Clinical Trials of New Drugs Special Problems

  • Martin Roginsky


Terminating an investigational drug in a clinical trial carries with it certain risks for subjects that are too often disregarded in the research protocol despite clinical indications that this critical posttrial period be anticipated prior to initiating the study. The potential for adverse consequences, as well as ethical considerations underlying all human experimentation, make it essential to consider special areas of concern relevant to the postadministration phase of the clinical trial. There are specific ethical and moral rights of subjects which may be jeopardized at trial conclusion, and there are direct harmful effects that may occur only in the posttrial period. These two concepts may be further divided into the following separate topics that warrant individual discussion:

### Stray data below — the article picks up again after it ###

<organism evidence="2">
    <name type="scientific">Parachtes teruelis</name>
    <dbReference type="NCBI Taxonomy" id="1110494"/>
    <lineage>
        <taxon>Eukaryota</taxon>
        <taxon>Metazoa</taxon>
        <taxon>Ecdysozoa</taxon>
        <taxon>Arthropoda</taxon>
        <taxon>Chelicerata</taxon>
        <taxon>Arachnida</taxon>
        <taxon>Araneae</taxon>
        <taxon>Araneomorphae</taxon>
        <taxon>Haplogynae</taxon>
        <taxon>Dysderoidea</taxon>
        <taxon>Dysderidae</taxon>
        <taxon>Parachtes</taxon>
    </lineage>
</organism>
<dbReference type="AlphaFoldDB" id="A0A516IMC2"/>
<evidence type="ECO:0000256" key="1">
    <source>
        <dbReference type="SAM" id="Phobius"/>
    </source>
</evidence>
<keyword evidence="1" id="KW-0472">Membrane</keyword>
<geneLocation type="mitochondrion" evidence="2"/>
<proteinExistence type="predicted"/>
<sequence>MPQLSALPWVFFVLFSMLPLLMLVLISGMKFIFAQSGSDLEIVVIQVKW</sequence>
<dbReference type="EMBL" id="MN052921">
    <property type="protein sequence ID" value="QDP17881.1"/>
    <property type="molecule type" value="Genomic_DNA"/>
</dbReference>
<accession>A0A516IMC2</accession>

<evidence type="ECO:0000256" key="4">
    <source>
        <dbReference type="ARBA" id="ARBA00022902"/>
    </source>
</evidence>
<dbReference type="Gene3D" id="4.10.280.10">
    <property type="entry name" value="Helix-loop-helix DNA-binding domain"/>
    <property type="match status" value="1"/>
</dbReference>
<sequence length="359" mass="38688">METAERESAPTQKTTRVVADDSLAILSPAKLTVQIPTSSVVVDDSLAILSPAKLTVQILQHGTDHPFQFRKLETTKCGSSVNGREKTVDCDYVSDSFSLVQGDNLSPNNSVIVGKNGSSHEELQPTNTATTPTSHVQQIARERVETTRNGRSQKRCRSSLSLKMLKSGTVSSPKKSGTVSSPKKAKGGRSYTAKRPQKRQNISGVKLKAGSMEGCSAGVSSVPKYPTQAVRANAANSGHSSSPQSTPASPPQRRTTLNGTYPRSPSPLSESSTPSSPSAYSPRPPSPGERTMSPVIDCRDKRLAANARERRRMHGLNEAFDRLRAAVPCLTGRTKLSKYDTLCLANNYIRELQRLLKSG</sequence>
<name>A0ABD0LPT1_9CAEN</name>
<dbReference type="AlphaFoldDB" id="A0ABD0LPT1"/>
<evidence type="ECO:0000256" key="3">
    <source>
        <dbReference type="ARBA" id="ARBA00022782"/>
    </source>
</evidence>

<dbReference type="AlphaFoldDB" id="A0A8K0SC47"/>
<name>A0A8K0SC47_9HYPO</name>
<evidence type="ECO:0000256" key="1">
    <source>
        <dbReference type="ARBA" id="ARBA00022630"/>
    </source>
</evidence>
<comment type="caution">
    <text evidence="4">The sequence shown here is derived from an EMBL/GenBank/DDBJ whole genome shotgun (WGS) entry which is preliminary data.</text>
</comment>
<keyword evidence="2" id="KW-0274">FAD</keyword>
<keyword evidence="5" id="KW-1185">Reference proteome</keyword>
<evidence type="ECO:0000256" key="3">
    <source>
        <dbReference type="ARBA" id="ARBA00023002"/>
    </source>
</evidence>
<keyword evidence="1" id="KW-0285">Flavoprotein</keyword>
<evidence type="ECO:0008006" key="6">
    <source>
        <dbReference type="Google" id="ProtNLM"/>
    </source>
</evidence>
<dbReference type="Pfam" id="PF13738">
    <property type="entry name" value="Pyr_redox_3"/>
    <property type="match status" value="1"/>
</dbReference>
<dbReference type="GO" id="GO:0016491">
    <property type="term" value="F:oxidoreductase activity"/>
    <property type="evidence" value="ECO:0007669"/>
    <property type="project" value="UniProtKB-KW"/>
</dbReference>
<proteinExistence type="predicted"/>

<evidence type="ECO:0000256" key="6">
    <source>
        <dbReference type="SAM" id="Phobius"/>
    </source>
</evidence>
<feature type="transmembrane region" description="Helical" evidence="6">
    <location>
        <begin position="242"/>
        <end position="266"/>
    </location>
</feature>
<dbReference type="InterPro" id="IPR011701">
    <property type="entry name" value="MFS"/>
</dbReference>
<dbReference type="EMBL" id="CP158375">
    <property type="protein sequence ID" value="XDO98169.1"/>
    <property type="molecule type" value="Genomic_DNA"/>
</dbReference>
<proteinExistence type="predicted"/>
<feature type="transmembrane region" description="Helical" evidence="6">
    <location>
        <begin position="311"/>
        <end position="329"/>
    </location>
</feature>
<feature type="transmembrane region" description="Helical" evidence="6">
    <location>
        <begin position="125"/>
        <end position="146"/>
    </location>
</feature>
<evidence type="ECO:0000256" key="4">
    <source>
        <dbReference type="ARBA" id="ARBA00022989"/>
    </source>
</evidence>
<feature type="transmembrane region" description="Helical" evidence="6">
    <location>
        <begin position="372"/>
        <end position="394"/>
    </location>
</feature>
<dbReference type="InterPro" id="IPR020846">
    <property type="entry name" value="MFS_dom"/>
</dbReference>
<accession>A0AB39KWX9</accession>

1. 1

    The failure to include the posttrial period in the requirements of informed consent.

  2. 2

    The failure to recognize that psychological and physical difficulties may result from the emotional consequences of loss of the trial agent.

  3. 3

    The failure to consider potentially negative and harmful physical effects subsequent to agent withdrawal.

  4. 4

    The failure to take account of long-term effects of an agent’s administration that are neither predictable nor foreseeable from short-term trials.



Placebo Effect Placebo Control Investigational Drug Posttrial Period Trial Agent 
These keywords were added by machine and not by the authors. This process is experimental and the keywords may be updated as the learning algorithm improves.


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Copyright information

© Plenum Press, New York 1982

Authors and Affiliations

  • Martin Roginsky
    • 1
    • 2
  1. 1.Division of Endocrinology and MetabolismNassau County Medical CenterEast MeadowUSA
  2. 2.Department of MedicineState University of New York at Stony BrookStony BrookUSA

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